Cash for winners in 2019 Fisherman’s Day activities
Instead of giving out boat engines, over $26,000 will be distributed to the winners in the class one and class two categories on Fisherman’s Day 2019.
Raoul Lewis, the chairman of this year’s Fisherman’s Day Committee, said that this decision was taken because fisherfolk expressed that they would be happier with cash prizes.
“In the past, class one and class two were given an engine and the fishers asked to change it up a little. We’re going to be giving four prizes in the class one and four prizes in the class two,” Lewis said, while speaking at last Friday’s launch of a month of activities leading up to Fisherman’s Day.
In the class one category, the first prize winner will receive $10,000 and the second prize winner will receive $5000. The individual who takes home the third prize will be $2500 richer and the person who comes in fourth, walks away with $1500.
In the class two category, first prize starts at $4000 while the second prize is $2000. The third prize winner will receive $800 and the fourth prize winner will receive $400.
Fisherman’s Day is being celebrated this year under the theme “Climate change affects the ocean, fish responsibly to sustain the industry”.
The slogan is “We fish it, you dish it”.
Jennifer Cruickshank-Howard, the chief fisheries officer (CFO) said the theme and slogan are focused on climate change because of the effects and serious threats that countries in the Caribbean are experiencing.
“The Fisheries Division is presently focusing on its mission statement to manage and develop the fisheries sector through the utilisation of available aquatic resources, by research, technology transfer and training,” the CFO said.
She explained that this has helped the Division to develop a training manual for fishermen so that they can be educated about issues within the industry such as the impact of climate change and possible adaptation and mitigation measures.
Also included in the manual is training on issues related to the importance of safety at sea and Cruickshank-Howard said that this is to “improve fisherfolk knowledge and awareness so as to decrease the number of fishing incidents at sea and also to foster a culture of their safety within their fishing communities”.
At last Friday’s launch, Saboto Caesar, the minister with responsibility for Fisheries commended fisherfolk for the job they do as it calls for a lot of hard work and dedication.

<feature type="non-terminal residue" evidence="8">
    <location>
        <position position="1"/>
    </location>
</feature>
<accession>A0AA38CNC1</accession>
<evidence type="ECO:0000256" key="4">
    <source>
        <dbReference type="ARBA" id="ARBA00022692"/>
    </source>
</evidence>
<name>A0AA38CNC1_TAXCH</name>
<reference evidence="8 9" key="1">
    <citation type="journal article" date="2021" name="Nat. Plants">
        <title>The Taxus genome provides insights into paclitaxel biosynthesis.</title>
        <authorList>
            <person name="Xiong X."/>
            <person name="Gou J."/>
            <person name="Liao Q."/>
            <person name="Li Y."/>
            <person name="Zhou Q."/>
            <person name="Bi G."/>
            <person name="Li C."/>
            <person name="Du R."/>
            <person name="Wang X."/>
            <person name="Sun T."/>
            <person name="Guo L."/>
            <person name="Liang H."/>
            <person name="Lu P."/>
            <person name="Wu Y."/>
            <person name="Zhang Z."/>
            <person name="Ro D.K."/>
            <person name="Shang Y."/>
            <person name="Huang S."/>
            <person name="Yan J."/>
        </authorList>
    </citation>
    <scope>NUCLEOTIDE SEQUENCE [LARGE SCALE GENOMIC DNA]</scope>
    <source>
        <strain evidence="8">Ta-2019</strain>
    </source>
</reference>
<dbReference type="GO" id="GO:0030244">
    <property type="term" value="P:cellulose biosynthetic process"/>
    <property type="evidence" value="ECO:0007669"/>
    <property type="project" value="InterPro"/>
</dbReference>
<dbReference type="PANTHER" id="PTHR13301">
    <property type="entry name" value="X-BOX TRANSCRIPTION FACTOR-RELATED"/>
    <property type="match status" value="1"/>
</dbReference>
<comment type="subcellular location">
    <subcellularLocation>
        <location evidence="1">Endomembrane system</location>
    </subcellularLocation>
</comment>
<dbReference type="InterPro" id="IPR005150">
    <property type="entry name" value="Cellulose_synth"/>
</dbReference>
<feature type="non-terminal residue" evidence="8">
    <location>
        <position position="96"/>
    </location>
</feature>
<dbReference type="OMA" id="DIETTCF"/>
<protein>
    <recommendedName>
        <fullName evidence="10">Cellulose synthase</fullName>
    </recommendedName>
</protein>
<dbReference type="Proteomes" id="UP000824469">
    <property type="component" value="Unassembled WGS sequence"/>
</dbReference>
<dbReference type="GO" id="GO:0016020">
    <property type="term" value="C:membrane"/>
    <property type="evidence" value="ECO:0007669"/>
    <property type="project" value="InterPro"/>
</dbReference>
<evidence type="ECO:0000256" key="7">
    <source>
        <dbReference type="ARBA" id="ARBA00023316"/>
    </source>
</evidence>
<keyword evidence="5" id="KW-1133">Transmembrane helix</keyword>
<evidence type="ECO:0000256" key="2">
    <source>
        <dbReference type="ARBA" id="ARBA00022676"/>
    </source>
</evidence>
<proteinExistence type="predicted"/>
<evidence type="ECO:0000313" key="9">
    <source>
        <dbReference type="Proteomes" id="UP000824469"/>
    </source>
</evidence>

He said that his ministry, in coming weeks, will be establishing a Fisheries Business Development Unit.
“…We speak about and we spend a lot of time addressing issues of production from the extraction standpoint. And of course, we do excellent work as it pertains to conservation and monitoring, but we also have to pay careful attention to the enhancement of the business side of things,” Caesar said.
The Fisheries minister said that in order to build a thriving economy, there must be partnership between the public and private sector.
And he encouraged those managing the fish processing facilities at Calliaqua and Barrouallie to get on board in harnessing opportunities that are available for export.
He said that the government would assist in ensuring that they meet the requisite standards to export fish and fish products from St Vincent and the Grenadines.
Activities in Fisheries month include weeks of activities hosted by the four local fisherfolk organisations.
Barrouallie’s week of activities began on May 12 and will conclude on May 18.
From May 18 to May 25, National Fisherfolk will host their week of activities.
The Calliaqua Fisheries Cooperative (CALFICO) will host their week of activities from May 26 to June 1 and Goodwill’s (Kingstown) week of activities span June 2 to June 8.
A rowboat competition will take place on June 5, a beach seine competition is scheduled for June 3 to June 7 and the Female and junior competitions will take place on June 8.
The month of activities will conclude on June 10 with Fisherman’s Day celebrations.